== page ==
Simon Kläntschi

Simon Kläntschi (Landmine Survivors Network Vietnam (LSN-V): Simon holds a Bachelor’s degree in International Relations from the University of Geneva. Following his graduation, he interned at the Swiss Embassy in Bangkok and volunteered in a home for disabled children in Cuzco, Peru, where his tasks included teaching and physical therapy. Simon then worked in Berlin for the Ecumenical Network for Central Africa, a network of five German Christian humanitarian organizations which advocates for human rights and development in the Great Lakes Region. At the time of his fellowship, Simon was pursuing a dual Master’s degree in International Affairs at Sciences Po Paris and the University of St. Gallen in Switzerland, specializing in International Security.

The story of my friend Hoai

24 Aug

Luong Thanh Hoai has been an outreach worker for AEPD (formerly LSN-V) since 2006. Himself physically disabled, he has helped many other disabled people by peer support. During this summer we have become close friends, even if we don’t speak the same language. We have been working together and spent many evenings playing Co Tuong (Chinese Chess), joking and drinking coffee. His 16-year-old daughter Ha My accompanied us every time and helped us to translate.

One evening, when we were sitting as usual in a coffee shop and heavy drops announcing the coming rainy season were pattering on the bamboo roof, he told me his life story.

Hoai grew up in a wealthy family in Va Hoa in the North of Quang Binh Province with his three brothers and two sisters. He was very smart and did well at school. And handsome how he was, the girls of his age admired him and fell in love – he told me with an impish, heartily smile. At the age of 18, he aimed to go to university and study law, to follow the example of his father, a judge at a criminal court.

Hoai received an invitation letter to present himself to the university entry exams in Da Nang. Upon arrival, he was not allowed to take the exam. He was told, that he had to write the exam in Ho Chi Minh City. But it was to late to get there in time and he missed it. The university administration had sent him a wrong notification.

With 18, instead of going to university, Hoai had to join the Navy

This mistake, which was not his, changed his life irrevocably. Instead of a career as a lawyer, his strict father decided that Hoai should join the army, to learn the values of discipline and obedience. In 1988, after two years in the Vietnamese Navy, at the age of 20, he was badly injured in a missile attack during the Truong Sa Sea battle. Hoai lost his left hand, and his right eye. It was replaced by a glass eye. The explosion also left him with scars on his face and chest.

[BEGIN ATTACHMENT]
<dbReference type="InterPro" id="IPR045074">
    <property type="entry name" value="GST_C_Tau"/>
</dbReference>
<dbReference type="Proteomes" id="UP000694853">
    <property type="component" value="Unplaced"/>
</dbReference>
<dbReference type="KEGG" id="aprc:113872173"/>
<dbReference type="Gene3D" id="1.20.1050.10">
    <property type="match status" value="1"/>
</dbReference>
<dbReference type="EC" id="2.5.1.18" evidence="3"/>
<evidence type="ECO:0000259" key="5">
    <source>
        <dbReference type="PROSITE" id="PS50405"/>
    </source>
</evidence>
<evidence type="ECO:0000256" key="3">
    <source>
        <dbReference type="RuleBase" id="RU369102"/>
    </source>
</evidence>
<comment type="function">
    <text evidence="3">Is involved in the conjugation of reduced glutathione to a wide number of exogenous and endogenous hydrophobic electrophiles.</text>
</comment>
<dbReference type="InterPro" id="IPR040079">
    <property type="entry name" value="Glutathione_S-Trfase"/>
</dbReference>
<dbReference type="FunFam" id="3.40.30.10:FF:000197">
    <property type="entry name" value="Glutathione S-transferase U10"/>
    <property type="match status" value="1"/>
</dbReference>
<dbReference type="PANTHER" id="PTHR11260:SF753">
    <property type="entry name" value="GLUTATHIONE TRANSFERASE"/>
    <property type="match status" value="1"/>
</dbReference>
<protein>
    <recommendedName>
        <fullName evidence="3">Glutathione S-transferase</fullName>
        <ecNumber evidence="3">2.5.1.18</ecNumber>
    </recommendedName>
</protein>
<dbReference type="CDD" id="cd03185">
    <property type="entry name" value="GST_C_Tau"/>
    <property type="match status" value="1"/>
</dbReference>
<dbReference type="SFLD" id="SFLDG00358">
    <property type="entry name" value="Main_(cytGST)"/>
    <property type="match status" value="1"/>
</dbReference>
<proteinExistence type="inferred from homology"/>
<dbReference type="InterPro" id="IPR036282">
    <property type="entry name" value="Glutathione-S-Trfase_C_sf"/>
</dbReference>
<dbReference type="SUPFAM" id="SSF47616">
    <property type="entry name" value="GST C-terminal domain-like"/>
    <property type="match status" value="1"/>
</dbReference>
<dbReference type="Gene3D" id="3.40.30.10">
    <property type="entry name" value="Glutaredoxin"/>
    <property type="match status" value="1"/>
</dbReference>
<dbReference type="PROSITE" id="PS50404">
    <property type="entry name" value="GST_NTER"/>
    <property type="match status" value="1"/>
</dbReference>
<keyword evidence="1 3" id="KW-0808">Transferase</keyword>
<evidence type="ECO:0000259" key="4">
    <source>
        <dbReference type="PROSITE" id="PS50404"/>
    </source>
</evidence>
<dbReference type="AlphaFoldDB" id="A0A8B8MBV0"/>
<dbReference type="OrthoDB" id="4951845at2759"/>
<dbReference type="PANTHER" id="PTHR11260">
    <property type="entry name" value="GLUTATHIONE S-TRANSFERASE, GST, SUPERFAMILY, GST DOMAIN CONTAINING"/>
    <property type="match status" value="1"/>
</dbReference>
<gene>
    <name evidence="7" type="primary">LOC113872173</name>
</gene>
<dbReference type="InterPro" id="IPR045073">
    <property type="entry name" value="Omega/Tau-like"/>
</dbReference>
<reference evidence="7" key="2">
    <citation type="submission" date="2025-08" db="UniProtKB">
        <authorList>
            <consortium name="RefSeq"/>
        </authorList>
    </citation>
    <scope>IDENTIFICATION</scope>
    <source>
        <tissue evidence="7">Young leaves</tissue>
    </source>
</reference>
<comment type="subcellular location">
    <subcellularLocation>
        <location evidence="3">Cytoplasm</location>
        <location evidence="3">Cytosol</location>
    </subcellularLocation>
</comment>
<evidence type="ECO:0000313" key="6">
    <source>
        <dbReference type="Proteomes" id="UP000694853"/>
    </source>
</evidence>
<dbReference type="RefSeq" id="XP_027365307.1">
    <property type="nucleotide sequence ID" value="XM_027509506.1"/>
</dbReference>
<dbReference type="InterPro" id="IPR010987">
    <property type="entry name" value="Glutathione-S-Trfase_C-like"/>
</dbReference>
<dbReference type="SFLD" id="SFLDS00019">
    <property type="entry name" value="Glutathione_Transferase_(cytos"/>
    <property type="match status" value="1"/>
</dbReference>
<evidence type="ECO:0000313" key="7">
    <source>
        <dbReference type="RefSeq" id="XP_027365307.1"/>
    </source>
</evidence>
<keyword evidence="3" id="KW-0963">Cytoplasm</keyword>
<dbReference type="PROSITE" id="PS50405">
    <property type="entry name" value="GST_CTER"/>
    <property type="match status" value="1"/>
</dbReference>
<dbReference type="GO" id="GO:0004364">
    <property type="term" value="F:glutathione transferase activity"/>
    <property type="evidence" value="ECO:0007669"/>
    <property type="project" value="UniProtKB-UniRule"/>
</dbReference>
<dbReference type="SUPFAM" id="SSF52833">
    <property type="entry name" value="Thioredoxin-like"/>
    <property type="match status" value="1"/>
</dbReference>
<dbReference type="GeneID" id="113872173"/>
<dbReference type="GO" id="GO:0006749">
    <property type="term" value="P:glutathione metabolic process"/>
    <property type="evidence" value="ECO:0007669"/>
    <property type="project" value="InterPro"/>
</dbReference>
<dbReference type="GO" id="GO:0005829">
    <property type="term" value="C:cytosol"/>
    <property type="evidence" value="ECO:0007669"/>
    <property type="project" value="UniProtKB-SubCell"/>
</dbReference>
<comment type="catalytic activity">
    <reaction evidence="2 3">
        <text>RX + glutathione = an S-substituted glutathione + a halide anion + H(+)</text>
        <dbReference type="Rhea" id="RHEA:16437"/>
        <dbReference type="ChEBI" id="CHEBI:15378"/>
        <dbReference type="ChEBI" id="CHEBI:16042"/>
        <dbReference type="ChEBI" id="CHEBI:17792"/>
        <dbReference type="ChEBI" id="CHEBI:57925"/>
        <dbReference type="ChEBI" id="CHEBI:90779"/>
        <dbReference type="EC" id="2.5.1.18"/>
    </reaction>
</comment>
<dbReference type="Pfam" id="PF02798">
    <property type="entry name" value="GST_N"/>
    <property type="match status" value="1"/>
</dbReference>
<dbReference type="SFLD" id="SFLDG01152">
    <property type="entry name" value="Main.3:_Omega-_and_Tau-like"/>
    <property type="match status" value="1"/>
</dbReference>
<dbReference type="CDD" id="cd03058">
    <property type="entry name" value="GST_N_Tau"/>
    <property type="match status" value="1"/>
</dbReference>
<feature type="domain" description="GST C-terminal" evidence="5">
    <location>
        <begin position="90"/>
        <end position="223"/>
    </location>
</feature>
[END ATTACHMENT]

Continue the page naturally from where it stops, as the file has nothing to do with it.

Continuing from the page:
He spent 3 months in military hospitals in Na Trang and Hanoi, before he recovered from his injuries and could go back to his hometown. “First my neighbors and friends didn’t recognize me. When they realized that it was me, they cried and felt deep sympathy for my hard destiny. In the first years, I was very sad and felt pity for myself. The horrible moments I had experienced during the attack haunted me. But it was thanks to my good friends and family that I recovered mentally and grew strong again. I knew I could live with the disability and start a new life”.

Luong Thanh Hoai, AEPD outreach worker since 2006

Hoai and his dauther Ha My

In 1993 he got married to a teacher of literature, and became father of a son and a daugther. After many years living out of a military penison, Hoai started an administration job at the Quang Binh University where he worked between 1999 and 2003. Then, three years later, he joined LSN-V, as a strong, highly intelligent and confident man, who knew where he stood.

His life would have been so different if he had gone to university, instead of joining the army, Hoai told me. But sometimes a tiny little detail can change our lives forever… Proud father of two healthy and beautiful children, winner of two silver medals in discus and javelin at the 2007 Vietnamese ParaGames, brilliant chess player and patient teacher. And a dedicated outreach worker who loves his job.

For this shot, Hoai won the silver medal at the 2007 Vietnamese ParaGames

I realized the change in my life when working with AEPD. As an outreach worker, I have the chance to know and learn more from many persons with disabilities who share my fate. In fact, our peer support method has proved itself very helpful for disabled people in overcoming their complex of inferiority and to reintegrate into social life. AEPD brought me the opportunity to make a meaningful contribution to the community in helping other people with disabilities to get over their daily difficulties and finding their place in society.

In his opinion, to make the assistance and consultancy meaningful and effective, the outreach workers have to understand the real needs of the beneficiaries and propose specific ways to help them.For Hoai, an outreach worker should be like a mirror, a good example for others to follow. He try to give his best every day.

I am very happy for having met Hoai and I would like to thank him very much for everything he has shared with me. His will and strength, but also his cheering smile are simply inspiring.

Co Toung (Chinese Chess) lessions

Posted By Simon Kläntschi

Posted Aug 24th, 2010


  • Michele Gonçalves dos Ramos

    August 25, 2010


    A very touching way of telling us the story of a friend with such an inspiring life… The resilience and the strength of M. Hoai are more than heartening…

  • Nguyen Thi Linh Giang

    August 27, 2010


    So great because u have good relationship with outreach workers at former LSNV. They are valuable sources for community work.

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